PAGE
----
Shower, Car; Picnic, Eggs by Jim Melrose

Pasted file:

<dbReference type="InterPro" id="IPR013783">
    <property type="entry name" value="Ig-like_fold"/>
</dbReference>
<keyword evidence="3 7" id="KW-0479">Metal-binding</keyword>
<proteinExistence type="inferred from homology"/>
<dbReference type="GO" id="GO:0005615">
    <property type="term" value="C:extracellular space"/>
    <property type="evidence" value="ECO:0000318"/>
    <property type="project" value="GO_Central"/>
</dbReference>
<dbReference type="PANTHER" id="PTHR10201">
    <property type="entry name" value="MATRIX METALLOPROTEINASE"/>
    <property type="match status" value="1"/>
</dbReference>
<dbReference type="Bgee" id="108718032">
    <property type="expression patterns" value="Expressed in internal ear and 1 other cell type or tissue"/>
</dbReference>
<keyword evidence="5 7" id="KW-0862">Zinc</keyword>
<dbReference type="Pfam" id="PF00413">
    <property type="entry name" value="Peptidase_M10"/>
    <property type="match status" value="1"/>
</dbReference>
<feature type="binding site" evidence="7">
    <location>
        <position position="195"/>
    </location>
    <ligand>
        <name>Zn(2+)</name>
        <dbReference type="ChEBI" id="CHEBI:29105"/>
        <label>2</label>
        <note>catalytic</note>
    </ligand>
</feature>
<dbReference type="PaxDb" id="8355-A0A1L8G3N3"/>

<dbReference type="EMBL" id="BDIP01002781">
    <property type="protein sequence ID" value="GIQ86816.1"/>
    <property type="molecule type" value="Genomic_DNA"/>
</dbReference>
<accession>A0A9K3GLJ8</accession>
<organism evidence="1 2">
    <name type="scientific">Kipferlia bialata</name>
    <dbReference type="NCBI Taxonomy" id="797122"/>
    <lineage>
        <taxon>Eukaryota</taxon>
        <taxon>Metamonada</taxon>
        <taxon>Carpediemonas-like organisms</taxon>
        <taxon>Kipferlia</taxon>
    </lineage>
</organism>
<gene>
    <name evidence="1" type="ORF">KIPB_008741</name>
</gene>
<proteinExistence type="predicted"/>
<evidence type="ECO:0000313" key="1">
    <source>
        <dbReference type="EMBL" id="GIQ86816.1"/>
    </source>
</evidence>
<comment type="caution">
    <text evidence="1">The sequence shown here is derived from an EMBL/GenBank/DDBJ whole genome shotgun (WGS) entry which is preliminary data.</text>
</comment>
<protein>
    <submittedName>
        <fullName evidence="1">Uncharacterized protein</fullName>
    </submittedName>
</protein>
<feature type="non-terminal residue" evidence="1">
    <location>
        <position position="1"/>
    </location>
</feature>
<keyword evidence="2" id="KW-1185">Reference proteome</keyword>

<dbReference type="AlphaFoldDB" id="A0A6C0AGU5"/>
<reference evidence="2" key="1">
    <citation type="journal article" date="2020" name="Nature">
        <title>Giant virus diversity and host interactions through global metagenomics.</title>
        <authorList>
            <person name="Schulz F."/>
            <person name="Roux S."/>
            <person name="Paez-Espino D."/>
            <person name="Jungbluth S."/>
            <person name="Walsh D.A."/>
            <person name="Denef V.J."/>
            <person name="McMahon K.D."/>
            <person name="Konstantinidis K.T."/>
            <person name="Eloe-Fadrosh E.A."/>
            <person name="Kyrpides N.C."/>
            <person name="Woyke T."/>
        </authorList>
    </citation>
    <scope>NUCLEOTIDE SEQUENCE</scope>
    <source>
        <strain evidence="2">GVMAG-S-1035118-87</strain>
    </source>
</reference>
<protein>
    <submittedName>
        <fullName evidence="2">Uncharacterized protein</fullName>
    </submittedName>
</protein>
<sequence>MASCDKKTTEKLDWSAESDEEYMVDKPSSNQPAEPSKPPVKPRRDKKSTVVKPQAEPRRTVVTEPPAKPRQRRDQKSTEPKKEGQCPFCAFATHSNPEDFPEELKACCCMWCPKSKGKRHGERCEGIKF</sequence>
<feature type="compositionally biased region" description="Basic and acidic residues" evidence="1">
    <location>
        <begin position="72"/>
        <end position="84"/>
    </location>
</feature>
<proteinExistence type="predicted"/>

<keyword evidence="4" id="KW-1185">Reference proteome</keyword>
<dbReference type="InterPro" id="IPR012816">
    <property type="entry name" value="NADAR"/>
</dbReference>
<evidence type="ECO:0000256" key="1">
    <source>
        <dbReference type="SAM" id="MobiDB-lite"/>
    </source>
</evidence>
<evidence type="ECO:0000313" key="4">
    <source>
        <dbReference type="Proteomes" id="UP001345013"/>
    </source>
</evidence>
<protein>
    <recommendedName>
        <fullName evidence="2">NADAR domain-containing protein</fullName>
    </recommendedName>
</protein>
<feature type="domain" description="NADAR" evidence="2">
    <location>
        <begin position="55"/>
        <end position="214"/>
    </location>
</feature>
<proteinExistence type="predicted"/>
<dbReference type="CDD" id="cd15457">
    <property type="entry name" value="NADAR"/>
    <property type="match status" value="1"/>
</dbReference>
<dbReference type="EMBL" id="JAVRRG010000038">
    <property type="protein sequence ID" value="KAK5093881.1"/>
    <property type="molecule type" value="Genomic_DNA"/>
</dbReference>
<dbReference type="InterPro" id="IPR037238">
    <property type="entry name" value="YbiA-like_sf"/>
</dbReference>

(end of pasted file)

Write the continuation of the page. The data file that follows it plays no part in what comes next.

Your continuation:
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Charlie wakened thinking; he always wakened thinking; he started thinking the tail end of the dream that the emptiness of wakening just cut off. And he never knew what the jumbling words meant. This morning the words were cryptic; fun, fun, maybe–or maybe he had been dreaming he was pissed at something; but what, it’s gone–it’s the kind of knowledge not to be had in this life. His arm thrust up; the covers were thrown back. His feet hit the cold floor. The hardwood floor creaked as he rose naked. Charlie slept naked. He did not know that later in life there would be a person who would mock him for sleeping naked. So he would start to sleep with briefs. But his Mother and Father slept naked, his whole family had always slept naked, and naked, naked made him remember—and all at once he went and grabbed a fat big brown towel and went in to jump straight in the shower; usually he would spend some time fucking around, fucking around checking out what remained of his childhood acne, or whatever; sometimes just sitting gazing in the mirror at the bags forming already around his youngish eyes. But something gripped him now and put him in the shower, nude and ready as he was, and the shower doors slapped closed and the water came down on him, too hot at first, but it could be adjusted; everything on earth can be adjusted; the water was hot, the water control lever was cold in his grip, and he adjusted it someplace in between, just right both for his hand and his body. His head tipped back, eyes closed, into the spray; and he ran a hand through the wet hair stuck to his head and ultimately he began to shampoo; it’s dark in the brain—always pitch black behind the eyes in the brain; scary to know, the thought is claustrophobic; but the water came and came and brought sounds up as he washed, words from someplace else; yesterday—a soda straw was held out; the water came; and also yesterday—a sharp knife came up with words from his Father; a man should always have a good sharp pocketknife; what does that mean, does that mean? He wet his face, turned his face, soaped up his face, and rubbed around his face’s protuberances; nose lips chin, and down his neck and as he moved his hand he drew a straw yesterday from a closed fist suddenly pushed before him–why would he draw a straw yesterday, but it’s a fact, he did and he really didn’t know what it meant if it in fact meant anything at all, in all this flowing spraying cone of unending water, except it came up over him that taking a shower is a lot easier than thinking about needing to take a shower; you sit in the chair watching TV or something and you tell yourself, God! It’s time for a shower! It’s hard to get up and hard to turn away from the TV; but, it so happened that the straw he pulled was long; he was already in the shower and the long straw must have meant you’re already in the shower—remember, think, you’re in the shower already, not thinking about it in some comfy chair, and the whole thing gets a lot easier when what you’ve drawn is long. So the straw had come to tell him to relax, you’re here, all is well. The long straw meant he didn’t have to do something. Somebody else would have to do something; and who or what it was, he didn’t care. All relaxed as he was, he rinsed his face, and hair, arms flailing, and slippery soaped his way down his body, down over all those funny looking things that are down there up front and back between the two behinds, and down all the way to his very toes; and now, the work was done. But–he could not help but feel drift up the question of what was the something the long straw meant not to do? It was the water’s turn to work now; the walls and doors of the shower whirled around him and he rinsed off, rinsed, until all the soap was circled down into the chrome plated drain his toe touched momentarily, and then came off of, because it seemed sharp, though it wasn’t, like what he might have had to do was probably not deadly or dangerous. The water wasn’t needed now; he touched the valve and it shut off, the water was gone and away and silence came up and he slid open the door dripping, and there–there it was–the reason for all this–yesterday some woman said a company picnic will come very soon now that it is sunny spring, and when it does, he must be there. Something about the long straw was connected to the picnic, but what? He stepped over the edge of the tub through the open door all wet asking himself this again and again and once he shut off the key and let go the wheel and stepped out of the car; he faced it off afar under the sun; there off afar was the picnic; far off across the parking lot full of sun and clouds, stood a big tent. Toweling off between the bed and the dresser, by his car, he faced the picnic. He had not been to a company picnic before. The hot sun was kept off him now by the bedroom ceiling and joists and roof above that but he would have to step into the sun and make his way to the picnic, naked as he was, he felt even fully dressed out the door of his car that he was facing the picnic sunlit stark naked, because everything about him outside his small cubicle in the office tower would be exposed; how he really was; how he really talked; how he really laughed, maybe even what he thought and what things he believed; everything outside of just being a drone in the cube typing and typing where he felt comfortable and where he belonged. He did not belong standing here naked like this; what if someone saw–so, at once, he shut the car door with a thump and took a step to the dresser and pulled the drawer open and moved forward slowly, and as he moved the tent came closer and so he thought it best to begin to dress because no one wants to go up to a picnic actually naked. Clothes are now needed, now that we have sinned, said Adam and Eve. Because approaching a picnic of mostly strangers for the first time is bad enough, it’s like being naked even if you’re clothed because they gaze, they look, their eyes probe, they wonder; they assume you’re a sinner; they assume the worst when someone new is showing up for the picnic. Who are they, what are they, is what the people think; do I know them; do we know them; I don’t know them; and as you get closer and they all see you more clearly, you better be dressed in clothes that say who you are you better be somebody in the end, because somebody in that crowd will yes, yes finally know you and come out loud and say hello. You better be clothed when you say hello back. To be naked would not be proper. To be naked would be rude unless everybody else was naked, which will probably not be. So naked Charlie in the mirror walking through the crowd of hot cars by his bed pulled on clean briefs, and pulled on clean socks. The cars passed by motionless because he was the one moving and the tent came closer and he felt the eyes turning to him even at this distance and he pulled on pants and an undershirt and a shirt; the wood floor parking lot approaching, the dirt before the grassy area that led to the tent was all sharp stones, hot sharp on bare skin, so he stepped into some loafers. Do I look good, he thought looking himself in the eye in the mirror full of all the eyes of the people under the tent turned around to look at him, as he knew they’d do once he hit the hot grass and headed for the tent’s cool shade which would fill with wondering glowing unblinking eyes floating in the sudden darkness that comes down on everyone when the sun is pulled away too quickly; that instant of dark blindness that goes just as fast as the eyes adjust and you can see again, he’d see then that the eyes all are in people and no one is naked, and he has made it. He is there without having made the perfect idiot of himself, that deep inside he knows he is, down deeper than thought where truth lies covered by all the colors actions things names and words that time pulls by from birth to mercifully distract you. Like the bedroom door coming at him now; like the need to go down to breakfast with his parents; like the need to begin the real day, the picnic behind him gone and forgotten for now, turned into the shadowy upstairs hall and the hall slid past him, then the stairs guided him down creaking the whole way, and into the kitchen he went and there they were all fat and happy, waiting in the smell of eggs and bacon; but what had his pulling the long straw meant?